But ya gotta start somewhere. The California Energy Commission has decided that “somewhere” is California, and that zero-hour is 1/1/2011. I’m not a manufacturer, nor am I an environmental stakeholder, nor a retailer. I’m simply an interested party who’s very deeply involved in this matter, one who’s fortunate to have seen (I think) all sides of the argument. While I think that CEC’s implementation deadline is too early by six to nine months, I also think that consumers should thank CEC, not vilify them. Just as consumers ended up being the ultimate winners in the vehicle pollution equation, consumers will end up as the ultimate winners in the television equation, too. 2011 might well and truly suck for those manufacturers who are unable to meet the CEC’s mandates by 1/1/11, but where there’s a will, there’s a way—markets always figure out an efficiency mechanism. Vendor A might not have efficient enough TVs to meet the mandates on 1/1/11, but that could simply mean a better deal through an online retailer not headquartered in California. Remember, the CEC’s mandate prevents non-compliant TVs from being sold in California—there’s nothing preventing non-compliant TVs from being bought in California.

So, while the CEC’s mandate may have upset the apple cart for many TV manufacturers, short-term pain should lead to long-term gain, for consumers, retailers, and yes, manufacturers. I’m not aware of any automobile manufacturers who went out of business because California passed gradually stronger emissions controls. I doubt we’re going to lose any TV manufacturers just because California passed a strong energy consumption control.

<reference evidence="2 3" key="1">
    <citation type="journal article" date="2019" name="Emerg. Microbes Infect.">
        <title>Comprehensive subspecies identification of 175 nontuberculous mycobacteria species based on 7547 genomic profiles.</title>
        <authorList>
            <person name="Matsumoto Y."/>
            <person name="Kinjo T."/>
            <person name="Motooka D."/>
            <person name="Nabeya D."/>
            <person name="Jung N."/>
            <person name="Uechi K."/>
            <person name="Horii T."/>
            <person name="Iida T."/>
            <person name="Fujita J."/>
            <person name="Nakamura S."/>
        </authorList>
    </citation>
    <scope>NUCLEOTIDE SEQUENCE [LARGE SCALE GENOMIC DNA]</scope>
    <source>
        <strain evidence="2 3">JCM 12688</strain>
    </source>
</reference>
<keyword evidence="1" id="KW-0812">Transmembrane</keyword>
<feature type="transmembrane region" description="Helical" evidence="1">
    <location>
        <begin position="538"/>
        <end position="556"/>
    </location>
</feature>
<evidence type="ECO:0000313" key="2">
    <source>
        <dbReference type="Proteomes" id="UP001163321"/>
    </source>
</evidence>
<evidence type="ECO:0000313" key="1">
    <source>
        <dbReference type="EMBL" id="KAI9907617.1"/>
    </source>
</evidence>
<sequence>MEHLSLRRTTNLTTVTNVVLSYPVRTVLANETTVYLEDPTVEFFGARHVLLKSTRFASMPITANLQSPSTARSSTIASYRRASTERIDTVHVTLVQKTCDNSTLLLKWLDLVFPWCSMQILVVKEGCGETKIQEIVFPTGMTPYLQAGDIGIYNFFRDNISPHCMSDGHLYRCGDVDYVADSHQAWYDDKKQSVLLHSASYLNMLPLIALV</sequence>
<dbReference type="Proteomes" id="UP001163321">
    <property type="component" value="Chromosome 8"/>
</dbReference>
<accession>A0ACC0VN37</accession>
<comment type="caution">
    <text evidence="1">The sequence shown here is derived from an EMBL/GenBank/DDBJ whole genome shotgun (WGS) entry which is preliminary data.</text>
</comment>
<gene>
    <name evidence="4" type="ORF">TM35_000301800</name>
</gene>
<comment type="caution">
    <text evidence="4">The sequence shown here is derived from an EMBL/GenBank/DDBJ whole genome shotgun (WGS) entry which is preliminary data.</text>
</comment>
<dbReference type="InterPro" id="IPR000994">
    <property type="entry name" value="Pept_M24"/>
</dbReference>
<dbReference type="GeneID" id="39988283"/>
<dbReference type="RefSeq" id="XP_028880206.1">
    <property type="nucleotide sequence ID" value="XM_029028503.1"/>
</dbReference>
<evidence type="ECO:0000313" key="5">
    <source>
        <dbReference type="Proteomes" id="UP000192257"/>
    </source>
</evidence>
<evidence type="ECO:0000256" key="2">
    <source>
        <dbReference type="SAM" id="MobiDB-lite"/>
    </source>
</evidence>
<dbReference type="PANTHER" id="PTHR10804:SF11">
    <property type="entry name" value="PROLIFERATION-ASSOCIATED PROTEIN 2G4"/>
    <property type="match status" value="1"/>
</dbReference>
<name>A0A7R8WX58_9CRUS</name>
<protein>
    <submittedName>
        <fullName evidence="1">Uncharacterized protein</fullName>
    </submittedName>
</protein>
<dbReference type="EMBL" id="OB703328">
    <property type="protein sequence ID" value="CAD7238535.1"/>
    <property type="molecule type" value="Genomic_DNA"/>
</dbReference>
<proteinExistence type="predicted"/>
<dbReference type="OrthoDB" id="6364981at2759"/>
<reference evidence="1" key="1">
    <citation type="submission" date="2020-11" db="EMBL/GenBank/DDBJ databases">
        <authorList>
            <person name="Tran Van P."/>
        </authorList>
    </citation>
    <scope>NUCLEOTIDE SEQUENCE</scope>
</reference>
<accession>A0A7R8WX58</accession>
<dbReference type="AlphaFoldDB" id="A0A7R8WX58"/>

Manufacturers can view this mandate as a threat or as an opportunity. Those who view it as an opportunity are likely those who’ll be ready with CEC-compliant TVs for the 2010 holiday season. Toyota was ahead of the game with the Prius; everyone else is still playing catch-up.

Who’s your pick for the Toyota and Prius of the 2011 television landscape?

Sunday, January 3, 2010

Two Months On With the MiFi...

I’d committed to keep y’all up to date on my ongoing experience with my MiFi. After a couple of months of use, I’m still enamored.

Verizon’s network delivers as promised, with only a few occasions where I’ve had little or no signal; ironically, in each of those situations I’ve been able to fail back to my previous connectivity method of Bluetooth tethering to my 2G T-Mobile BlackBerry Curve, so I have yet to encounter a situation where I’m totally off the air, although I realize that it’s just a matter of time until I do.